It’s quite a major decision to allow a dog into your home, and once you have made that decision, the next step is whether you should buy a puppy or a dog. A puppy of course is cute and adorable and everyone wants one, but they do require extra work on your part, whereas a dog should already be trained and you’ll skip the inconvenient aspects such as potty training and chewing. There are pros and cons for buying a puppy or a dog and it can be a challenge for the most experienced of dog owners, let alone if this is your first time owning a puppy or a dog. So before you take that next step, here are some tips for you that should help to make up your mind.
Choose a puppy if:
1. You want to be instrumental in their training, development and personality. When you have a puppy from 9 or 10 weeks, you are imprinting a lot of yourself onto that puppy and this will stay with it for the rest of its life. If you adopt an adult dog, you’ll find that their personality is already established and they may have some behavioural issues, especially if they have been mistreated. If you want your puppy to fit into your family from day one, definitely choose a youngster who you can watch grow up.
2. You have lots of spare time to dedicate to the puppy’s training. A puppy will want to spend all of its time with you in the early months and this is ideal for you to get to know them and for training purposes. You’ll be caring for its every need, teaching it how to behave and showing it what you expect of it. A puppy requires constant supervision during their first few months of life. You’ll need to take it outside every few hours (at least) to relieve itself, otherwise it will never learn to toilet properly. A puppy should also go to regular obedience training classes to give it a solid foundation in good behavior. If you work at home or have a part time job then a puppy is an ideal choice.
3. Cost is not an issue as a pedigree puppy can cost upwards of several hundred pounds. You can get mixed pedigree puppies but the cost is still in the hundreds. Rescue centres do not tend to have puppies as a rule but you can be put on a waiting list if this is your preference. And the RSPCA sometimes have rescue puppies that need rehoming and at this time of publishing, the cost to rehome from them is only £90.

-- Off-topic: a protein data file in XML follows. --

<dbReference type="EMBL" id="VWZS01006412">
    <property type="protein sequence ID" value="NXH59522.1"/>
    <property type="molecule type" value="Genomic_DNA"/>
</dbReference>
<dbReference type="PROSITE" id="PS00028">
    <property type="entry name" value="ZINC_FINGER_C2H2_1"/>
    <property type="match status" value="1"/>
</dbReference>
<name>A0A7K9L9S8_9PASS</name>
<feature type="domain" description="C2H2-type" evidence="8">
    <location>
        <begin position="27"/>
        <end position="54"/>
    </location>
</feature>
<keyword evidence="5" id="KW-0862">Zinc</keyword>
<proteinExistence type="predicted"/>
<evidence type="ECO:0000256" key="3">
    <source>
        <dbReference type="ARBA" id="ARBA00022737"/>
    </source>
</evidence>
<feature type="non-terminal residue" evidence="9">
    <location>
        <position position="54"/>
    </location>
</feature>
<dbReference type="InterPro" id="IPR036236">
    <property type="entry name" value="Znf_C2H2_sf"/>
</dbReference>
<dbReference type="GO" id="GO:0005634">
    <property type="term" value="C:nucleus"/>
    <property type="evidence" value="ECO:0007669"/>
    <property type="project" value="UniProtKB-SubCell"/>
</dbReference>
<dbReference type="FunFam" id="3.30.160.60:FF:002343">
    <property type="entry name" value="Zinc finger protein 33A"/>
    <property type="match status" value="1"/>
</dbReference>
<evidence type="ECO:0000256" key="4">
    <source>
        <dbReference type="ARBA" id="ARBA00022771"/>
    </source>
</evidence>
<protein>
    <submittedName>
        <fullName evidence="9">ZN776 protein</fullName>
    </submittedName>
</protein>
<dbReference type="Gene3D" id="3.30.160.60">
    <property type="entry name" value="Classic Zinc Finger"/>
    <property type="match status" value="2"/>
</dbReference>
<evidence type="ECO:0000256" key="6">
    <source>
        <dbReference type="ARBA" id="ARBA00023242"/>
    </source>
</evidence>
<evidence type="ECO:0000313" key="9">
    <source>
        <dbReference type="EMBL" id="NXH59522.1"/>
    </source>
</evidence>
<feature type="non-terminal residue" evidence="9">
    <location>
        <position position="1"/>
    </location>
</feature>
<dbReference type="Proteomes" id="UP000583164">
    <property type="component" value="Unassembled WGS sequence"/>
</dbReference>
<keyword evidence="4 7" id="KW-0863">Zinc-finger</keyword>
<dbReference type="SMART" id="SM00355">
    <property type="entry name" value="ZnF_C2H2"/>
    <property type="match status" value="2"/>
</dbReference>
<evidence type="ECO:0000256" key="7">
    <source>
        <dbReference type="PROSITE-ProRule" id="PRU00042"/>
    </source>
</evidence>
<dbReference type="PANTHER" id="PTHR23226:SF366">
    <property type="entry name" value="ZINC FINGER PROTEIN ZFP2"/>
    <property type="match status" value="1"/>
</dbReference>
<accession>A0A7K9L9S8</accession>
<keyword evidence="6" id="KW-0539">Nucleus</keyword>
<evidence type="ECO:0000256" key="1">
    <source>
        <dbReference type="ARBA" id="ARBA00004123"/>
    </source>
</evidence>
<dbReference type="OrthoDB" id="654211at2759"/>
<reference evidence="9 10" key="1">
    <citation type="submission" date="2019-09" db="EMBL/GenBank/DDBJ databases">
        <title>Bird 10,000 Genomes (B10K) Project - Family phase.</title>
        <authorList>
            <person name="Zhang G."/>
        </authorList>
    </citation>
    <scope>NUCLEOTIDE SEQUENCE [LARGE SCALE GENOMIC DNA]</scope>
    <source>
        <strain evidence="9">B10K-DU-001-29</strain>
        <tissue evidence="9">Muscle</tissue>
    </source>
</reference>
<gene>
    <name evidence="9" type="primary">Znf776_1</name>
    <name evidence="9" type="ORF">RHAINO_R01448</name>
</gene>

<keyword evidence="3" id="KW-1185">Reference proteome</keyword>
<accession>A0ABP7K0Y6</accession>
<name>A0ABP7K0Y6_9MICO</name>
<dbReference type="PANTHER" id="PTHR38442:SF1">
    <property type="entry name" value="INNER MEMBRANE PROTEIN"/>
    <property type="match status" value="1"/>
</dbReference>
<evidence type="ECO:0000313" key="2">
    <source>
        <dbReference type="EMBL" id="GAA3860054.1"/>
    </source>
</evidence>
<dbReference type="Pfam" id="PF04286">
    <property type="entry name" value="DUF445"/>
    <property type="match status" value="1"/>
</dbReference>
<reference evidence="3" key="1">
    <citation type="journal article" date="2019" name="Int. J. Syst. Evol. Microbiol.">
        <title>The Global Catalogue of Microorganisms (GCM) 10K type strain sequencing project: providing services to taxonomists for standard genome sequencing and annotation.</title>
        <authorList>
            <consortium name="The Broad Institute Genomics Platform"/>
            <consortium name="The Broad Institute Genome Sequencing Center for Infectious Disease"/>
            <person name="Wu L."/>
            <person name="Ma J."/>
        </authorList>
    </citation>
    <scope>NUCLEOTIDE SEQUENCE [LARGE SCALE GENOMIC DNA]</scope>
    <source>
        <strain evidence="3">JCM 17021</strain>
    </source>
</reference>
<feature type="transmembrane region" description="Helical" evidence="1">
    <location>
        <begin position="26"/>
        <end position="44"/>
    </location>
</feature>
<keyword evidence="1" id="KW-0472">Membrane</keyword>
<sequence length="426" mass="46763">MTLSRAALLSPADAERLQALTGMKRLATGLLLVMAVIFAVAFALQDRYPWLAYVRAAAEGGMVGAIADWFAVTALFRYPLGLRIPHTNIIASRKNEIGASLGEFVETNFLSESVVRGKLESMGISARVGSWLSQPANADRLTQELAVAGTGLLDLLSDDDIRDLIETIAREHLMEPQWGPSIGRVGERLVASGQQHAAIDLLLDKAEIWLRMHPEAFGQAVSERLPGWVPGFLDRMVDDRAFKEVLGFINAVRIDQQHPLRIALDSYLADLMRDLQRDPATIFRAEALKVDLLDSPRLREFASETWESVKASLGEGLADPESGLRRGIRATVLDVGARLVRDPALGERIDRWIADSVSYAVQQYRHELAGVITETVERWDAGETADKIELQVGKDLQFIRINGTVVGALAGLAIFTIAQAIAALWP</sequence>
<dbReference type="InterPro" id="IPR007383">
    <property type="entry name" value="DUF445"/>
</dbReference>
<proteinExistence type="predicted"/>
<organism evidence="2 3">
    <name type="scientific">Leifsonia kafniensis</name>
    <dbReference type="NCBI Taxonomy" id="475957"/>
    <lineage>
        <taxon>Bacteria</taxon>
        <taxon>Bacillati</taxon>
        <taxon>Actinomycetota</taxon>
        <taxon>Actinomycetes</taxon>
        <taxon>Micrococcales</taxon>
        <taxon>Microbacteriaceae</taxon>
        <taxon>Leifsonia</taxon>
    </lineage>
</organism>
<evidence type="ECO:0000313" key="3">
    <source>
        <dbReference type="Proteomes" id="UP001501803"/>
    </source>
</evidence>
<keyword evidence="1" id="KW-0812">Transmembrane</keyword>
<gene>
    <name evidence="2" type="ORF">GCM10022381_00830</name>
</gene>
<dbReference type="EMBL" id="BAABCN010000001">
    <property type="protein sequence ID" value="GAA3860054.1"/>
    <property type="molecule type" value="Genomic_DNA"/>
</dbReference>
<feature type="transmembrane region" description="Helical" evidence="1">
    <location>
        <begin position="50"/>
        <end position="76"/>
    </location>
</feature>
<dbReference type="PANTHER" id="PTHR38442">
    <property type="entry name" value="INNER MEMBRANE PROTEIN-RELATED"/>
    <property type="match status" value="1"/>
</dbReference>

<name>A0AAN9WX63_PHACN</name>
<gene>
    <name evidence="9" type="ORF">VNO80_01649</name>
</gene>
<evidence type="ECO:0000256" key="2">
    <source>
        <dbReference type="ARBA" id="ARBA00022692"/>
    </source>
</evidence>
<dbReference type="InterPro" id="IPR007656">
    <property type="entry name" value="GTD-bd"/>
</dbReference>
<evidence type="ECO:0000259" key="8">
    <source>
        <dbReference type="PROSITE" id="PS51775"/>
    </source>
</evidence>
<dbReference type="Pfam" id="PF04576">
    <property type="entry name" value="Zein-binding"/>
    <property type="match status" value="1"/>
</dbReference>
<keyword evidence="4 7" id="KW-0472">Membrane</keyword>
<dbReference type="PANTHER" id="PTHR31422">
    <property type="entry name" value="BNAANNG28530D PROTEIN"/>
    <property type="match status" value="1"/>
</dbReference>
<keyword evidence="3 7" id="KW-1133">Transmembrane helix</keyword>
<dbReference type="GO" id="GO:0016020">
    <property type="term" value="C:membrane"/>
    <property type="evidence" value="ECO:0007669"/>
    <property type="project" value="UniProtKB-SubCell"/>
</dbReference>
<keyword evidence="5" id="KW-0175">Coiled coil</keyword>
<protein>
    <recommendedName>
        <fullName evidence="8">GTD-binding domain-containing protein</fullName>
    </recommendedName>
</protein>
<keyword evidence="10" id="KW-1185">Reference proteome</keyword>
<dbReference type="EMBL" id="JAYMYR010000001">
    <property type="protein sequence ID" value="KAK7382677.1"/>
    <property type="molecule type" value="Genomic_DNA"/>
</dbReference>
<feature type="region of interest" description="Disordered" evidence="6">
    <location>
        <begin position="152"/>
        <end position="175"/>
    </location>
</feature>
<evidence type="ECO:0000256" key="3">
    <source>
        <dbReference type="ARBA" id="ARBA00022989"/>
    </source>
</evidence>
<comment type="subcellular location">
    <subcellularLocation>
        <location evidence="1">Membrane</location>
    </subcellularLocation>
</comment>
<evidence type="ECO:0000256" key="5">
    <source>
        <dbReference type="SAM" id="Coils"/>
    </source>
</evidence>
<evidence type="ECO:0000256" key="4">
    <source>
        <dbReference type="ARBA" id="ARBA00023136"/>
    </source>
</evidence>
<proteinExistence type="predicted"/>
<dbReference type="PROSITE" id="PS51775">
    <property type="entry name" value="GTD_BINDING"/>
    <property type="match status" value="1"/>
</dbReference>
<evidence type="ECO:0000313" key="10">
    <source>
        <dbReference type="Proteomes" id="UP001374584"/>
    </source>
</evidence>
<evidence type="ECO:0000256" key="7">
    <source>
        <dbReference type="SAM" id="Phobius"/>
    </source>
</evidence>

Choose an adult dog if:
1. You have experience with owning a dog before and you want to give a rescue dog a good home, but would like to skip all the messy puppy stages! An adult dog can be in a rescue home for many reasons, not just because they have behavourial issues so always ask if you see one that you like. It could be that the owners have died, moved abroad or simply could not afford them anymore. And the best part about an adult dog is that typically it would have had some basic training. Once it has settled into your family, it will quickly become your new companion.
2. If you don’t have to time to dedicate to bringing up and training a puppy. If your schedule is a busy one that doesn’t allow for puppy raising, consider an adult dog who is already trained. But remember, you should never leave a dog for more than 4 hours at a time on a regular basis.
3. If you have older and more responsible children, as they can help with the chores associated with caring for an adult dog. Always supervise them and especially at the beginning when you are not sure what the dog’s temperment is like. If you have children, be sure to choose a dog that has been raised around kids and will be tolerant of playful children.
When choosing a puppy or an adult dog, be mindful also of how your family situation may change from how it is now and in the future and keep in mind the costs involved in bringing up a dog.